The ATT has called for a widening of HMRC’s Community Amateur Sports Clubs (CASC) scheme and warned that local clubs must not be unfairly targeted in PAYE reviews.
CASCs1, introduced in 2002, provide a number of charity-type tax reliefs intended to support local amateur sports clubs. In order to qualify for these reliefs, clubs must meet certain conditions and register with HMRC. Revenue & Customs have launched a consultation2 seeking to amend these conditions for the purpose of better clarity.
Yvette Nunn, President of the ATT, commented:
“We welcome this timely consultation process on the eligibility rules for CASC registration. A number of sports clubs are waiting to know whether their applications for CASC status will be accepted by HMRC; many more are wrestling with decisions on whether to pay players and how this might impact CASC status. A comprehensive review, that includes all sports clubs, will give clarity to both HMRC and the clubs in question.
“The sporting legacy from last year’s Olympic and Paralympic Games depends on greater participation in sport at a community level, in which local clubs play a vital role. The reality is that many of these clubs depend on the voluntary work of committee members. The last thing those committees need is a PAYE enquiry that results in an unexpected tax bill equal to two-thirds of the club’s annual income3. We are not talking about large unpaid tax liabilities owed on the salaries of Premier-league professional players. Most of the PAYE problems for amateur clubs will centre on very modest payments to part-time bar and ground staff. Focusing on soft targets, like these clubs, is an inefficient use of resources and will undermine the tremendous work that volunteers do to ensure their clubs continue to thrive.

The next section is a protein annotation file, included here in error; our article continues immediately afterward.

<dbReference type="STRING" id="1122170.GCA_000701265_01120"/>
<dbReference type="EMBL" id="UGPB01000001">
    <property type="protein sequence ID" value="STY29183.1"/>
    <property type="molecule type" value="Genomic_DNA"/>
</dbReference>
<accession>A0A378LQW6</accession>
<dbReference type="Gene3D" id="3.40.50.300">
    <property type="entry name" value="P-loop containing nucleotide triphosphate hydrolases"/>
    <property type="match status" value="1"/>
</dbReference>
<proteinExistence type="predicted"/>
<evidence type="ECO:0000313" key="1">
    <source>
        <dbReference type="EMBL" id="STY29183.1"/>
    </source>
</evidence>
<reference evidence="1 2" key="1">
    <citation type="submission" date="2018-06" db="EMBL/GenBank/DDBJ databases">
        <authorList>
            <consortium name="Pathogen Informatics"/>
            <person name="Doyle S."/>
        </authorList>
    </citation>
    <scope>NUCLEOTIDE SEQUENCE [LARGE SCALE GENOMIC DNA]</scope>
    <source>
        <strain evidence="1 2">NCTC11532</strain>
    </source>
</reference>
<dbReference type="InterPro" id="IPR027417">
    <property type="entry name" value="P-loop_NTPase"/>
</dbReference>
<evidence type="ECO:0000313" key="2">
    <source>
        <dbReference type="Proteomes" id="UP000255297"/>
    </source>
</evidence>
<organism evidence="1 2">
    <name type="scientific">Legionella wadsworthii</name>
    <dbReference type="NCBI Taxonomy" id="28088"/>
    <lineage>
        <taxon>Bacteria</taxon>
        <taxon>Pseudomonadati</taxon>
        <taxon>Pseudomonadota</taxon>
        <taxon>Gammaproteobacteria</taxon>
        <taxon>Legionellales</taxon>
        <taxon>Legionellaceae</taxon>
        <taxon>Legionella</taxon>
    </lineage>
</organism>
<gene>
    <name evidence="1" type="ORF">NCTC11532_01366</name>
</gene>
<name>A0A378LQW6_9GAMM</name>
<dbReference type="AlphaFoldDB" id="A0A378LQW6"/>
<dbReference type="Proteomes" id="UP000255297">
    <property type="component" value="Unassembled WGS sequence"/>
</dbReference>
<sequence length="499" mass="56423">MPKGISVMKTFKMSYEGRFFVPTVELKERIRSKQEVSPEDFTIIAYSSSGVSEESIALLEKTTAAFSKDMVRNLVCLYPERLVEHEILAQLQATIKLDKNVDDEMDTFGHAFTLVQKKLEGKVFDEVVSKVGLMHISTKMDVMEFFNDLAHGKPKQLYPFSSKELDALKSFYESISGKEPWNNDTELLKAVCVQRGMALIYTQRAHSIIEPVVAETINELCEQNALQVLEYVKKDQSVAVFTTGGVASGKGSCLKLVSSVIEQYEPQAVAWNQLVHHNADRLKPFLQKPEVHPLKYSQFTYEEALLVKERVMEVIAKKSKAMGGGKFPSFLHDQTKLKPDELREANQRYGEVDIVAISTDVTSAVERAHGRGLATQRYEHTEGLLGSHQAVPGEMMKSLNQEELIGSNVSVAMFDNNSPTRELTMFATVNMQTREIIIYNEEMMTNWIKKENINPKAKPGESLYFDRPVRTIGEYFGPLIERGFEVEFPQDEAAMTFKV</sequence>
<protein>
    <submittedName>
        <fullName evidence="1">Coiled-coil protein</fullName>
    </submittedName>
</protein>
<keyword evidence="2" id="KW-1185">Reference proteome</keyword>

“Furthermore, we encourage HMRC to consider our following recommendations:
- a moratorium on PAYE reviews
- consideration of how amateur sports clubs can ensure that they are tax-compliant
- a facility to enable clubs to bring their tax affairs up to date and meet any tax liabilities on a realistic structured basis
“By giving amateur clubs a chance to tidy up their tax affairs and, if appropriate, apply for CASC registration, they will be given the opportunity to plan their future on a more secure basis and thereby achieve the objective of encouraging greater participation in community sporting activities.”
Notes to Editors
- CASCs can benefit from various tax advantages, for example claiming back tax on Gift Aid donations, tax relief from corporation tax on income and capital gains, and non-domestic rates relief, however, there is no exemption from the operation of PAYE. For further details, see HMRC’s website at: http://www.hmrc.gov.uk/charities/casc/register.htm
- Community Amateur Sports Clubs Consultation (Publication date: 3 June 2013; Closing date for comments: 12 August 2013), see here.
- For The Daily Telegraph’s article on Sawbridgeworth Cricket Club, see here.